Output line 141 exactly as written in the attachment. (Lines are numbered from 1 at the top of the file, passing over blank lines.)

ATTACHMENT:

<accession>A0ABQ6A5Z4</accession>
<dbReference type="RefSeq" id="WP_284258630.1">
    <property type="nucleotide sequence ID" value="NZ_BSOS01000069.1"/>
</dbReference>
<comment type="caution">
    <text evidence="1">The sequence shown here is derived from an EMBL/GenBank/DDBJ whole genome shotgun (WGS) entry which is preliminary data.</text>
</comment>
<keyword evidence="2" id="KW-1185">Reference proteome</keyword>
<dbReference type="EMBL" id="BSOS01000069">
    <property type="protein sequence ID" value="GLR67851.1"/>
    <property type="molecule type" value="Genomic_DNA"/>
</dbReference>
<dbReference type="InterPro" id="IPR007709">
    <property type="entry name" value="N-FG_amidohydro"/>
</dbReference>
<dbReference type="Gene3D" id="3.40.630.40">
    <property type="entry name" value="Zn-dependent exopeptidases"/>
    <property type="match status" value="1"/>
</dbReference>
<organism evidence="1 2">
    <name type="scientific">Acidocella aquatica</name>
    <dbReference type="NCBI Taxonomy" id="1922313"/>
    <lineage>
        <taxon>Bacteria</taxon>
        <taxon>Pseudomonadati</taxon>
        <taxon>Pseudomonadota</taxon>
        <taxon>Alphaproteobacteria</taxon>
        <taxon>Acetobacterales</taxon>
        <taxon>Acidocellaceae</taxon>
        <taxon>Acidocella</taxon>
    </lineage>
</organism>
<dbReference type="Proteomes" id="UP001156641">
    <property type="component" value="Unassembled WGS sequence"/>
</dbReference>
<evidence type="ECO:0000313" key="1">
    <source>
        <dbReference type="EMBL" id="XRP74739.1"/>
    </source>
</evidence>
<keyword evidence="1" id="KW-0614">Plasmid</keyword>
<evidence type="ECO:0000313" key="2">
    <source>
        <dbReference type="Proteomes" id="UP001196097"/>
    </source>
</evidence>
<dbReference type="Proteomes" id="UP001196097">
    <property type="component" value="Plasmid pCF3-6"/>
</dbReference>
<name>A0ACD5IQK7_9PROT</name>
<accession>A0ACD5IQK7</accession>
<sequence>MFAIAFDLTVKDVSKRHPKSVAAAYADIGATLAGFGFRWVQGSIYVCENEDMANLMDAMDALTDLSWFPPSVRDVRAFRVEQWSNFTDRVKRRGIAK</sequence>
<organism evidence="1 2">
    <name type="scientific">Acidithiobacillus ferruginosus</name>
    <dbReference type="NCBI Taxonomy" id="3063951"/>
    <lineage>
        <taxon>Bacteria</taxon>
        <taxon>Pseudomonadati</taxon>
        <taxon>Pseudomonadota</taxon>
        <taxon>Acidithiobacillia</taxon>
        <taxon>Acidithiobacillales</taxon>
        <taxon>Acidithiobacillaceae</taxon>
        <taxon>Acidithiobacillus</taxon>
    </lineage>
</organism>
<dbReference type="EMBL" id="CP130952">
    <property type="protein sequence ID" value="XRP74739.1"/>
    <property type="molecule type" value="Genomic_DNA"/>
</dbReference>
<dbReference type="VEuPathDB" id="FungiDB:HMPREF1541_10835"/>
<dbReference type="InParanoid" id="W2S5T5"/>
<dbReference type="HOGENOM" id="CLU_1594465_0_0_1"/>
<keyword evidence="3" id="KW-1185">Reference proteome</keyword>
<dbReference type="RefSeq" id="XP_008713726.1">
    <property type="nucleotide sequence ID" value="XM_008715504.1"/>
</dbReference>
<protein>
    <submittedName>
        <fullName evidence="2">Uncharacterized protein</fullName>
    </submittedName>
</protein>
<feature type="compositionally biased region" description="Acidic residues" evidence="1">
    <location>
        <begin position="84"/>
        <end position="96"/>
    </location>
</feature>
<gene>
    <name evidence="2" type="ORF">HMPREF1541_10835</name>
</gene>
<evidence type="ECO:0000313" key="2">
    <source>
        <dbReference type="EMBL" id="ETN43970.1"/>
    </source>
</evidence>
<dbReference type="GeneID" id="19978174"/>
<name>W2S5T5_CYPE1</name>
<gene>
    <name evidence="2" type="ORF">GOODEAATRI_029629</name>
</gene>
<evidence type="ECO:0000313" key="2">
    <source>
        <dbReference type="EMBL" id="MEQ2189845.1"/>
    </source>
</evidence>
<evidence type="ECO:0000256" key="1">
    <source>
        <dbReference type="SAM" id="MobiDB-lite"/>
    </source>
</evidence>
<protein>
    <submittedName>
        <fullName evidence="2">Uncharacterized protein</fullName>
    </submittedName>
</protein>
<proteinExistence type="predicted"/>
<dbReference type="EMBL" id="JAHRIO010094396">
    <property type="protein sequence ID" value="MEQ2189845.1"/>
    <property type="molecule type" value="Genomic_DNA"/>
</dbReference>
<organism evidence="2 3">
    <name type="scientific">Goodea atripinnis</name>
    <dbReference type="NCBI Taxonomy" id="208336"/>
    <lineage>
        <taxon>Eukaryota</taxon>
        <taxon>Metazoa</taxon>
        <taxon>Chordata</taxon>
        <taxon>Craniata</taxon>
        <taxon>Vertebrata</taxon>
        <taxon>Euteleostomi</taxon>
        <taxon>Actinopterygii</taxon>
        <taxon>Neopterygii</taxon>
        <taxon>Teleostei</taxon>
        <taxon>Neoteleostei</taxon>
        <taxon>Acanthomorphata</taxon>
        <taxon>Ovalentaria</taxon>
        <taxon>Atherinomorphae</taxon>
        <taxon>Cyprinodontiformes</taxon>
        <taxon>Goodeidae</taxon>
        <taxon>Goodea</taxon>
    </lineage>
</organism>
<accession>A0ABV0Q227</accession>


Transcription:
    </lineage>